Communication theorist Marshall McLuhan once quipped, “If the temperature of the bath rises one degree every ten minutes, how will the bather know when to scream?” We fail to see the key dangers in being involved in standing in the darkness with others for a number of key reasons.
Acute forms of secondary stress (vicarious PTSD) are very dangerous, but even more dangerous is chronic secondary stress, which is often referred to as “burnout” or “compassion fatigue.” It can slowly drain you of the very psychological energy that was an impetus to entering the helping and healing arena in the first place.
When in South Africa after I was delivering a presentation to those seeking to build the country post-apartheid, a young social worker approached me and said, “I just can’t do it anymore.”
“What is it that you do?” I asked.
She responded, “I work with women who were sexually and physically abused. I try to get them justice and bring them to court. They need to take a day off from work to do this and they can little afford it since they are poor and often single parents but they do it. Then when we get there the judge, who is often male, glances at the papers I hand to him and he says, ‘Oh, I haven’t had a chance to look at them yet. Make another appointment.’ I am a failure.”
When the emotions settled down, I asked the social worker, “Who else was with this woman other than you at that moment?”
“No one,” she replied.
“Would it be an exaggeration to say you were closer to her than anyone else in the world at that moment?”
“No, it wouldn’t” she said.
To which I commented in as gentle a voice as I could muster, “And you want to leave that?” Then, after a space of time, I added, “Don’t you see in caregiving, we are not in the success business. We are in the faithfulness business.”
But what this caregiver was experiencing is what all of us must encounter from time to time. Without proper self-care, those of us in helping and healing professions are in danger of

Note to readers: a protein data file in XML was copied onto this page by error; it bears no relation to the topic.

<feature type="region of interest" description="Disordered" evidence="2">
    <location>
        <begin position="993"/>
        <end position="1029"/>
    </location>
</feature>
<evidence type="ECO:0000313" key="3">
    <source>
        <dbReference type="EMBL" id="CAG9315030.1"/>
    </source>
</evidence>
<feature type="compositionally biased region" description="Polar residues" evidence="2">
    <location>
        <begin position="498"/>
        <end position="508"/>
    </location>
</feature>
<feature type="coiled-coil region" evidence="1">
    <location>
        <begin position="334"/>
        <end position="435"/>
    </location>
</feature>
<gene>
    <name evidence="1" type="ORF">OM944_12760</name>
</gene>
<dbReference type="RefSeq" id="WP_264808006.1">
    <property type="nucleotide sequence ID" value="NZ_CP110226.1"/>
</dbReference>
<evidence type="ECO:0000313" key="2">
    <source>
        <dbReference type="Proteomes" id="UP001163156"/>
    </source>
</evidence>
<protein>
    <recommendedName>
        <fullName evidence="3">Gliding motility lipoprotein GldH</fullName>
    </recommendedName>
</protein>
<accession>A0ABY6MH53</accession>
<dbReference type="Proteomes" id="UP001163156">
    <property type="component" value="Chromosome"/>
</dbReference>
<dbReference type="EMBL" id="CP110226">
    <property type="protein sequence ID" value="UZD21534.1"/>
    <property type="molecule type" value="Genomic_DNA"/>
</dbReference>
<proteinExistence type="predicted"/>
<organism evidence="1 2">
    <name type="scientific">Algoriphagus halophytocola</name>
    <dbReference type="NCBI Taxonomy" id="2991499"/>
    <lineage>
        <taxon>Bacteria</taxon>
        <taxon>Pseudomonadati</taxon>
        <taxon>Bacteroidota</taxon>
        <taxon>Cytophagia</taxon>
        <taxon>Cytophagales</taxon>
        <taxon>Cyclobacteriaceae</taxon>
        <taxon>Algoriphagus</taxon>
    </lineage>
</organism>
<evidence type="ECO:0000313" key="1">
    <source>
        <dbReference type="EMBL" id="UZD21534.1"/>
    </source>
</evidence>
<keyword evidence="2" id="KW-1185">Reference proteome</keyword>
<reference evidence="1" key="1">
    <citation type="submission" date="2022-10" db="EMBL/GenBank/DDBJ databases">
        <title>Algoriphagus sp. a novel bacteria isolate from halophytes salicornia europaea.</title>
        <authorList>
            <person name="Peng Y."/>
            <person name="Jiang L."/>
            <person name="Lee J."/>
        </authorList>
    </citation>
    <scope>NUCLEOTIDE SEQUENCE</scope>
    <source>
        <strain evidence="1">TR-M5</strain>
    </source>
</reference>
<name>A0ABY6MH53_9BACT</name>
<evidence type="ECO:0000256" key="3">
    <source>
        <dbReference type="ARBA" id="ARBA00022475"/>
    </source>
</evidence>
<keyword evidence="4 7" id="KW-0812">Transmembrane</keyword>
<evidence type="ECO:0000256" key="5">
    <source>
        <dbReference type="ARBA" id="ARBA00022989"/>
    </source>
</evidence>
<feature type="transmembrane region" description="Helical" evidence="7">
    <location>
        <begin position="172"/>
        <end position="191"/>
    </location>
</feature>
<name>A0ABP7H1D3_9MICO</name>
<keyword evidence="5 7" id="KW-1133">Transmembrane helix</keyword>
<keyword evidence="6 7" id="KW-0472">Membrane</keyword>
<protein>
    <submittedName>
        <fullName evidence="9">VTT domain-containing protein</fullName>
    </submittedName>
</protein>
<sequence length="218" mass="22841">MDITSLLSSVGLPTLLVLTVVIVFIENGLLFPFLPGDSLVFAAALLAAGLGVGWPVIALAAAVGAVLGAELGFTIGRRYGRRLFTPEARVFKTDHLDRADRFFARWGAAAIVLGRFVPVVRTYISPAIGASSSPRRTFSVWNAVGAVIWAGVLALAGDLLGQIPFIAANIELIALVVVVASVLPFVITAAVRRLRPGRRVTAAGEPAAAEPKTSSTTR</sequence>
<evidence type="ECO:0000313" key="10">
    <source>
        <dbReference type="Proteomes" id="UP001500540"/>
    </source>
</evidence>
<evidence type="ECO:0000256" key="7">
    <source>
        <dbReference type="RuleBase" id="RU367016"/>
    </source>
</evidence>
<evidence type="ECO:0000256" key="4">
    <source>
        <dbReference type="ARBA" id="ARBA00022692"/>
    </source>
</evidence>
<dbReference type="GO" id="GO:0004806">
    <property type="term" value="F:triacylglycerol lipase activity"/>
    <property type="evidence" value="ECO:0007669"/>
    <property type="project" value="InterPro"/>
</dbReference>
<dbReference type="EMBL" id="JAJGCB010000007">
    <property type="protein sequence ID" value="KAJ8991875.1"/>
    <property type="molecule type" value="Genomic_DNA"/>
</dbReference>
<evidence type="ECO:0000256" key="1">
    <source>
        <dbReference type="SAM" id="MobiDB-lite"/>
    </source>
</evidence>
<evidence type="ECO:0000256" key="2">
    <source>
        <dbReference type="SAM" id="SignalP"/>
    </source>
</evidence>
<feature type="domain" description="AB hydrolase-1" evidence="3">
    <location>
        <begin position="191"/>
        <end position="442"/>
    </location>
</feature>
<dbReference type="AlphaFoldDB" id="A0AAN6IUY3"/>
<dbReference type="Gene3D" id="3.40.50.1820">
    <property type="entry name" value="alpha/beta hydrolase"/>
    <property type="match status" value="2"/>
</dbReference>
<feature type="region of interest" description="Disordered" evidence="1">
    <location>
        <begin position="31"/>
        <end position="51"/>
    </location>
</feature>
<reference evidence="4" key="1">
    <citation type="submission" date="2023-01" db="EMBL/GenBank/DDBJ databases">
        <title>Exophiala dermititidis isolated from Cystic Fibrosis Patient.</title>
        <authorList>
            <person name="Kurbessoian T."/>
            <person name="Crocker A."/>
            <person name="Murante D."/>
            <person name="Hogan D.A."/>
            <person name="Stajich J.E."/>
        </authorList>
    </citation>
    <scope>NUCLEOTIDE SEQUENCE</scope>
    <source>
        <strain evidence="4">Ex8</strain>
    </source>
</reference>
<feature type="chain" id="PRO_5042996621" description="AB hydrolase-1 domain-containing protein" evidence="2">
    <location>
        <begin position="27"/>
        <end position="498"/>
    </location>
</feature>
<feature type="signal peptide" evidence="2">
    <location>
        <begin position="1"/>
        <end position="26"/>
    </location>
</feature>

Failing to value our own therapeutic presence
It’s easy to discount the importance of our therapeutic presence: “just listening” to another individual in trouble as children often do. Once, when coming home late from school, a child was berated by her mother for being late because it caused such worry. She then asked the reason for this tardiness. The child responded, “I was helping a friend who was in trouble.” “What did you do for her?” her mother asked. The child simply responded, “I sat down next to her and helped her cry.”
The negativity of burned-out colleagues (which can be contagious)
When working with burned-out colleagues, it is important not to give away your own spirit of compassion, remember not to return their negativity because their anger is often a cover for their own sense of hurt and despair, and finally if you feel you can, offer them a space where they feel safe enough to ventilate. This last step is only if you feel strong enough because chances are they will not show appreciation for your presence.
Failing to keep enough psychological distance from our work
This is not to say that you should be callous but we need to respect the power of what they are suffering so we don’t start evidencing the same problems by experiencing parallel process. The opposite of detachment is not compassion, it is seduction by the needs of others and the unrealistic expectations we have for ourselves. When dealing with emotional situations, especially with children, we must remember the Russian saying: When you sleep next to the cemetery, you can’t cry for everyone who dies. By “psychologically leaning back” when we are feeling great emotion within ourselves, we take a moment, reflect within ourselves, renew, and then reflect with the client or co-worker with whom we are serving.